In Frederick Jackson Turner's "Social Forces in American History" (1910), he discusses the role of the populist agrarian movements in the politics of the United States:
Read the platforms of the Greenback-Labor, the Granger, and the Populists parties, and you will find in those platforms, discredited and reprobated by the major parties at the time, the basic proposals of the Democratic Party after its revolution under the leadership of Mr. Bryan, and of the Republican Party after its revolution by Mr. Roosevelt.
Solon J. Buck - in The Agrarian Crusade - traces the involvement of farmers and Westerners in the development of political movements and parties which agitated for further government interference in the American economy, especially agriculture - presumably on behalf of the farmer and in opposition to merchants and middlemen. Some of these groups even being branded as advocating socialism and/or communism (some such as the Greenback Party did occasionally have socialists at their conventions). These parties and movements would eventually collapse, but not before catching the attention of the major parties and fusing with them (mostly with the Democratic Party). We often think of the Democratic Party at this period as being rather conservative, but on economic matters it was becoming quite progressive, and this pattern would continue into the 20th Century with the elections of Woodrow Wilson and later FDR. Grover Cleveland was perhaps the last Democratic president who stood for classical economic principles (Coolidge the last Republican to do so).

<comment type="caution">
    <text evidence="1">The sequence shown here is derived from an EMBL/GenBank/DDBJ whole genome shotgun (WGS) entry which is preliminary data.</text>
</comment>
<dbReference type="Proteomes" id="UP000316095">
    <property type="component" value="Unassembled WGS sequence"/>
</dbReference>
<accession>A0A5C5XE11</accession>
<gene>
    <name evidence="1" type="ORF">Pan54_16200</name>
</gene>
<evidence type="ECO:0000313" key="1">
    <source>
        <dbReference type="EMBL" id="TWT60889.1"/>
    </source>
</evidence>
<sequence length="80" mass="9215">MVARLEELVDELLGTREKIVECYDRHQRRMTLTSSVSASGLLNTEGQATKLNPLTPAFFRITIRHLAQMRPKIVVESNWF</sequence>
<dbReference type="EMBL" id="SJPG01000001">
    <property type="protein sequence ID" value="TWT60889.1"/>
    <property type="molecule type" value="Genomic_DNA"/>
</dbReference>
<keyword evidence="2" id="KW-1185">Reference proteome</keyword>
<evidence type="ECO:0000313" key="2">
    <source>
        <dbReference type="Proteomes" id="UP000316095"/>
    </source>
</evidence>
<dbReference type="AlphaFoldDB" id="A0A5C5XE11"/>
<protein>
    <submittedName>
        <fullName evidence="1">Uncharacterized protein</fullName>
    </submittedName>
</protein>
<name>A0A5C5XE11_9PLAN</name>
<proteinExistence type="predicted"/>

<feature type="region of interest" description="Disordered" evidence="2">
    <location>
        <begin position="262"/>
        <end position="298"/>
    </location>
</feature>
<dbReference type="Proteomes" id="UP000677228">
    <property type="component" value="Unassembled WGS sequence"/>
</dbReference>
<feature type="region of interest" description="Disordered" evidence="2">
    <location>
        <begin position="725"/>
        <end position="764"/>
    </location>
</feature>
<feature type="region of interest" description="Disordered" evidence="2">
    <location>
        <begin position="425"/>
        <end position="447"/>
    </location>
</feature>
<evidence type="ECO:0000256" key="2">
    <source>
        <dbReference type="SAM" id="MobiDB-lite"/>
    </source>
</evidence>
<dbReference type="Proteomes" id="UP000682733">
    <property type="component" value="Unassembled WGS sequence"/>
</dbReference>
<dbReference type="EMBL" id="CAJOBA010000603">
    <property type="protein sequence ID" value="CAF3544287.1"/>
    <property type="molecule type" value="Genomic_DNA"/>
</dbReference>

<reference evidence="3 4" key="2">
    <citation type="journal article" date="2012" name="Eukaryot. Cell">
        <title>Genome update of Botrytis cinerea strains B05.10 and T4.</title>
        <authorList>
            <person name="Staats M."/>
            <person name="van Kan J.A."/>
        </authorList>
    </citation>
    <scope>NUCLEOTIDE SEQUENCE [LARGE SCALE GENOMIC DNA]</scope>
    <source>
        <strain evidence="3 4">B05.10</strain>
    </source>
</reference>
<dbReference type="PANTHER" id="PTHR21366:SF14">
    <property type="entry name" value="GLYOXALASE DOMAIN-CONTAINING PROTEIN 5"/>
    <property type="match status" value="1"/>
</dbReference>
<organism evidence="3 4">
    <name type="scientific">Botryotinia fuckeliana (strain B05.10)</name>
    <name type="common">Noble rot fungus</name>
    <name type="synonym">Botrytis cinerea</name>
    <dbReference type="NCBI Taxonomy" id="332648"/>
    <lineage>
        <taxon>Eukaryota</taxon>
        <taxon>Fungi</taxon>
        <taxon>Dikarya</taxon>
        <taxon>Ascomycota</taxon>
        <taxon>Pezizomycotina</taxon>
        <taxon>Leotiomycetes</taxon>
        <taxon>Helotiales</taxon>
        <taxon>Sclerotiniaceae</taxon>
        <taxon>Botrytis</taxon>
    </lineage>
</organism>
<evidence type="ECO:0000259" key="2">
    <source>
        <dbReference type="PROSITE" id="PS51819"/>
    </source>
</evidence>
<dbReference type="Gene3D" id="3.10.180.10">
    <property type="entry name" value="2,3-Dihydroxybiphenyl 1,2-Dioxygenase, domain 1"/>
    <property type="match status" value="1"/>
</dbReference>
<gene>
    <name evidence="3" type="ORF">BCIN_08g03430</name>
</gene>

The men of the West - the frontiersmen - and the farmer had evolved into a social force to fight monopolies, special interests and industrialists, while the masters of industry saw themselves as taking on the spirit of pioneer individualism.One can see this trait even in today's contemporary ideologies, wherein big business is either regaled as the spirit of individualism or decried as anti-social.
Some other books which discuss this topic: